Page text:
Becky Sandoval Young, also a career advisor at the center, says its internal job board shows a high number of jobs in education and government, as well as wine, sales and nonprofit opportunities.


The Latino community

The Latino community is disproportionately affected by the pandemic with approximately 72 percent of those contracting the coronavirus in Sonoma County being Latino, according to data from Sonoma County. California’s undocumented workers, the majority of whom are from Latin America, are ineligible to receive state unemployment benefits and an extra $600-per-week payment through the federal government’s Pandemic Unemployment Assistance program.

In response, North Bay Latino leaders are reaching out to Latino businesses. They are requesting more attention from local governments and nonprofits to address unequal access to health care, stimulus payments, educational materials and federal loans.

Hernandez, who is also the president and founder of Los Cien Sonoma County, a Latino advocacy group, says it was daunting for Latino business owners to navigate federal loan forms, health information and new county requirements in materials that are primarily in English. “People need that explanation and direct contact with a trusted source. Historically, there has been very little of that,” he says.

Marcos Suarez, who is traveling in a mask to Latino businesses from Boyes Hot Springs to Roseland, says more county and city workers would be helpful to resolve Latino business owners’ concerns. “There are many new issues arising during the pandemic, including shoplifting from Latino businesses that is likely due to residents’ economic stress,” says Suarez. “With the partnership of the Hispanic Chamber of Commerce of Sonoma County, we are doing the boots on the ground outreach. The guidance about financial assistance and best management practices is best done with an actual person present who can speak Spanish.”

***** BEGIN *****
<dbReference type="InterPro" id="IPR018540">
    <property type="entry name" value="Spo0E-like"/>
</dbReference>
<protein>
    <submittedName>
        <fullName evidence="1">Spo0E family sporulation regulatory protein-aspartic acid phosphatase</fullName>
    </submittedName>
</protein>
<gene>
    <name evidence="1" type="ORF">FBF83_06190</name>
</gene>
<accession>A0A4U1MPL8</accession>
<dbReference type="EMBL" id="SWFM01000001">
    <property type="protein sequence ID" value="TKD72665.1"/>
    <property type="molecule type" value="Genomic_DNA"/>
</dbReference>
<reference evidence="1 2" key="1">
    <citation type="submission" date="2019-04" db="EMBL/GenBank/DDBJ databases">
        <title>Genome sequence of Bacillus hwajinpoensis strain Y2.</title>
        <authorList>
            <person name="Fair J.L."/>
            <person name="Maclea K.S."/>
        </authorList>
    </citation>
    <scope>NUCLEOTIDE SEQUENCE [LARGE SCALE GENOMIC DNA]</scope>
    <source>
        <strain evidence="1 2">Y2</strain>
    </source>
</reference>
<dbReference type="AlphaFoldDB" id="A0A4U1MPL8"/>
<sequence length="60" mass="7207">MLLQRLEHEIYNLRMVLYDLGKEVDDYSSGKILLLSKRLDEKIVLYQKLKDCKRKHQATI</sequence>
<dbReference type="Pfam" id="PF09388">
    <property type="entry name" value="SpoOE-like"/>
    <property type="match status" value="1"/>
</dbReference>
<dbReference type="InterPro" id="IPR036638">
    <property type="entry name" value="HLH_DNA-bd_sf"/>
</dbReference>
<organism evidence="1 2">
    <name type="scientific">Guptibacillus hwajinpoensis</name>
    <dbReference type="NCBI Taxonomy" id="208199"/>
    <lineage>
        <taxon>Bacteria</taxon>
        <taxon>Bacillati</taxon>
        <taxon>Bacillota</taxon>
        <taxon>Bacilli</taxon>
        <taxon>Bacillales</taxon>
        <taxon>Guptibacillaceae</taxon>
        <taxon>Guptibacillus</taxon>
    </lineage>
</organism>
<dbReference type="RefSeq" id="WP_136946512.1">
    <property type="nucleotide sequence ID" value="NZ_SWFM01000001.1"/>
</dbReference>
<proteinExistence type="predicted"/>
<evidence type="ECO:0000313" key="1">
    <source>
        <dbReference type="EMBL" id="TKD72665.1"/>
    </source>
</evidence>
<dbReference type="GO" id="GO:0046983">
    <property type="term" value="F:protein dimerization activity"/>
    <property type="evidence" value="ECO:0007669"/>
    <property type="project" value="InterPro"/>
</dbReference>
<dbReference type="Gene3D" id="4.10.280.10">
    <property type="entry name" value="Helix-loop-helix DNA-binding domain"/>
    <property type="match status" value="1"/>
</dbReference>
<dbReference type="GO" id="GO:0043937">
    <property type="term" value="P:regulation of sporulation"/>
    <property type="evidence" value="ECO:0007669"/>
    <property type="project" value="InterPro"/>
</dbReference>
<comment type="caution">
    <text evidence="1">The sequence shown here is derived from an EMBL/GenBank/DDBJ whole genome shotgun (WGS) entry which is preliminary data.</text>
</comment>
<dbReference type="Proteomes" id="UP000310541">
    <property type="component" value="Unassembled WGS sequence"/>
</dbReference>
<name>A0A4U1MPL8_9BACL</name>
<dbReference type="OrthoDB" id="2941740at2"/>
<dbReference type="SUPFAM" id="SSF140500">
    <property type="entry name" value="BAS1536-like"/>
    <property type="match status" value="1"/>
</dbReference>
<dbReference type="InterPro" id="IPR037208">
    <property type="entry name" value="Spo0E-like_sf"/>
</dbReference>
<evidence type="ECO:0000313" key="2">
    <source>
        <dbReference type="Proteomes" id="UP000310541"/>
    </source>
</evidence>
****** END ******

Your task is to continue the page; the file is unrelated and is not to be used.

Frankie Lemus, president and co-founder of the Latino Alliance, a community and business association for Latinos in Rohnert Park and Cotati, and owner of Taqueria Sol Azteca, a restaurant in Rohnert Park, says he has become an informal advisor to many community members and business owners in his area. “I’m working to put together a magazine and a website to showcase promotions from Latino businesses in English and Spanish,” he says. “Some of the businesses here in Rohnert Park and Cotati are also buying PPE and sanitizing supplies together.”

According to Lemus, the Latino business owners he talked to initially lost 50 to 80 percent of their business. They also experienced stress because they didn’t know where to turn for help with PPP loans, advertising on social media, and explaining social distancing and mask requirements to customers. “In addition, we have heard strong opinions from the public regarding the issue of masking. This needs to be addressed,” says Lemus. Resilience and awareness in the Latino community and beyond, he adds, could be more effectively promoted with teamwork.

“It would be a good idea to organize a group of people beyond Rohnert Park and Cotati to explain successful advertising strategies,” says Lemus. “They could also share PPE prices and contacts, ways to connect with the Latino community and the larger community, and positive news. Footwork, listening, and solutions, these will help people do better when they are trying to reopen.”